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The interior of a Victoire store.

Courtesy of Victoire

With the recent influx of international chains and department stores across Canada, buying Canadian fashion may seem expensive or inconvenient by comparison. But given the longevity and look of locally designed and made pieces, that extra effort and money can be well worth the investment. Here, four insiders celebrate Canada Day by sharing their tips on how to wear Canadian without breaking the bank.

Sarah Danniels, stylist

“One of my favourite brands out there – Oak + Fort – just happens to be Canadian, and local to Vancouver. They do amazing minimalist fashion at an affordable price point and really are one of my staple go-to brands for both myself and my clients. For quality denim, Vancouver has both Dish Jeans, the sister brand of performance men’s denim brand DU/ER, and Dutil Denim, a lovely boutique in Gastown that hosts their own private brand as well. A couple other of my favourite local Canadian-fashion boutiques are Hey Jude and Nouvelle Nouvelle. For bags I love Ora Leather Goods. They are all made by hand and just timeless. I’m expecting my first babe this summer, so I’ve really come to realize how many amazing children’s clothing brands Canada has: Red Fish Kids, Parade Organics and Mini Mioche to name a few.”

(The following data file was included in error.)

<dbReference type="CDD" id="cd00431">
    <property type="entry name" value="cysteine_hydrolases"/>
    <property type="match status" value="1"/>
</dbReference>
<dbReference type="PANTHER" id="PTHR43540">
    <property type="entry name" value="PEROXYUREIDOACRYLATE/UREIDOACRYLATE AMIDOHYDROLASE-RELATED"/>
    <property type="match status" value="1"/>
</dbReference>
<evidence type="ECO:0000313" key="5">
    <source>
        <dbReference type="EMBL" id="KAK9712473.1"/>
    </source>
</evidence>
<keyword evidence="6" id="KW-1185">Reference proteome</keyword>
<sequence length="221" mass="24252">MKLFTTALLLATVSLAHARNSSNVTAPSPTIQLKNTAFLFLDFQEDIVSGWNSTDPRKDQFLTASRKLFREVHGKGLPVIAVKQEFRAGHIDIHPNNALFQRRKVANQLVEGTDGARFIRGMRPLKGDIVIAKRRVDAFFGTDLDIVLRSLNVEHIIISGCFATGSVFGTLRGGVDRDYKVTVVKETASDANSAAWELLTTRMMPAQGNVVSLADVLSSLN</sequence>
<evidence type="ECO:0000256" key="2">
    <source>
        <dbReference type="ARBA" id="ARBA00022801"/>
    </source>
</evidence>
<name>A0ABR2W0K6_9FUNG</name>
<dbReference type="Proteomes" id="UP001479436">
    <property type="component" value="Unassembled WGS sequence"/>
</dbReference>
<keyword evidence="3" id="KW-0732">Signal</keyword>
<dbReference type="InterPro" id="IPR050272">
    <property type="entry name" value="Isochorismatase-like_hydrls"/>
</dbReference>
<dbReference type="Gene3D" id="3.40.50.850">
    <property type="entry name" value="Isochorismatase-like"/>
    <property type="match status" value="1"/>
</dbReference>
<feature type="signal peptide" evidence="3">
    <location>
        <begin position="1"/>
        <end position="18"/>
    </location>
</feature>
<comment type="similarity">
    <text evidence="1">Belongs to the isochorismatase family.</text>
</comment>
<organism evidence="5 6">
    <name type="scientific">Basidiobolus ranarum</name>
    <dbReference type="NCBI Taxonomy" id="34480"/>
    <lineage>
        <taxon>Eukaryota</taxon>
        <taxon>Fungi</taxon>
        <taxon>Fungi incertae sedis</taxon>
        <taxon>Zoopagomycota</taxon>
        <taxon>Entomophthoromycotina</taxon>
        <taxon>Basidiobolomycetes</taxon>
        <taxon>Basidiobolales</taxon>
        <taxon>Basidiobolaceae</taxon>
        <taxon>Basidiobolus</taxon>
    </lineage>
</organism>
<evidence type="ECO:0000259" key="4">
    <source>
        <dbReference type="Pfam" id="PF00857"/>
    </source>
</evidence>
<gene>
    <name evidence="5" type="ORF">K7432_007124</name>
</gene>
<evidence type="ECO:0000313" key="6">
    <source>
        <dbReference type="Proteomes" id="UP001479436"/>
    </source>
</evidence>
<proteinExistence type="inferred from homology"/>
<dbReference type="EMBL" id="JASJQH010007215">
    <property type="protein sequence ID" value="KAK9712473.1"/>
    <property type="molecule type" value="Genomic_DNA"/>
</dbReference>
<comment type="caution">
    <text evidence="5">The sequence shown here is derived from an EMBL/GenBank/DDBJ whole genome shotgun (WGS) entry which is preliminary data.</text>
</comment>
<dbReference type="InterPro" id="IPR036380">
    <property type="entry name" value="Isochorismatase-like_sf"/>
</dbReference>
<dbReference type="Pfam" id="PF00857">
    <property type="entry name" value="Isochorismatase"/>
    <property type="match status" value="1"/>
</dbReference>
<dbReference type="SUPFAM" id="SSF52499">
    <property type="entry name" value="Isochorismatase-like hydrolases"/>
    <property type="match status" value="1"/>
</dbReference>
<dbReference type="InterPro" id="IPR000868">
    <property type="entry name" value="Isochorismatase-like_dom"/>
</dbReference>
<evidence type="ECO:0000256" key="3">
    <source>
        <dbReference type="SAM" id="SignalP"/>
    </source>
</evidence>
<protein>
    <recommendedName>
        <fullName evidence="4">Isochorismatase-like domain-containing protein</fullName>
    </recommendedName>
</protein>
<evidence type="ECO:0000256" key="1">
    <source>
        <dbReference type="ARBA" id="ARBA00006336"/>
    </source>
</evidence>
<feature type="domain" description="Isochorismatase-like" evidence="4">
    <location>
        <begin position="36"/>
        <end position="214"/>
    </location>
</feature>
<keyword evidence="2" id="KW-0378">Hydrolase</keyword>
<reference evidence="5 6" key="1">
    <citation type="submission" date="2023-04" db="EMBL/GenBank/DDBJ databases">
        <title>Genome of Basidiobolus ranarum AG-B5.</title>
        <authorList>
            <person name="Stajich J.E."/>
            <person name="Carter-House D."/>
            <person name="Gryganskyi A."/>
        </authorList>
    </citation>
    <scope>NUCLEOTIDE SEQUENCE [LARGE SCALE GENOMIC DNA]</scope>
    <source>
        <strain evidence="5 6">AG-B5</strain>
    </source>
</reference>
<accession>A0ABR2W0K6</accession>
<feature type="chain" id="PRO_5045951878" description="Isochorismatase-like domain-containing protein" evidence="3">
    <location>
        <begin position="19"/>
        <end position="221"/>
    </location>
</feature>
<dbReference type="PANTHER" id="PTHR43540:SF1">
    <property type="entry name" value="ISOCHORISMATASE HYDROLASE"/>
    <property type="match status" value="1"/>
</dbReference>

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Katrina Olson-Mottahed, director and co-founder of the Canadian International Fashion Film Festival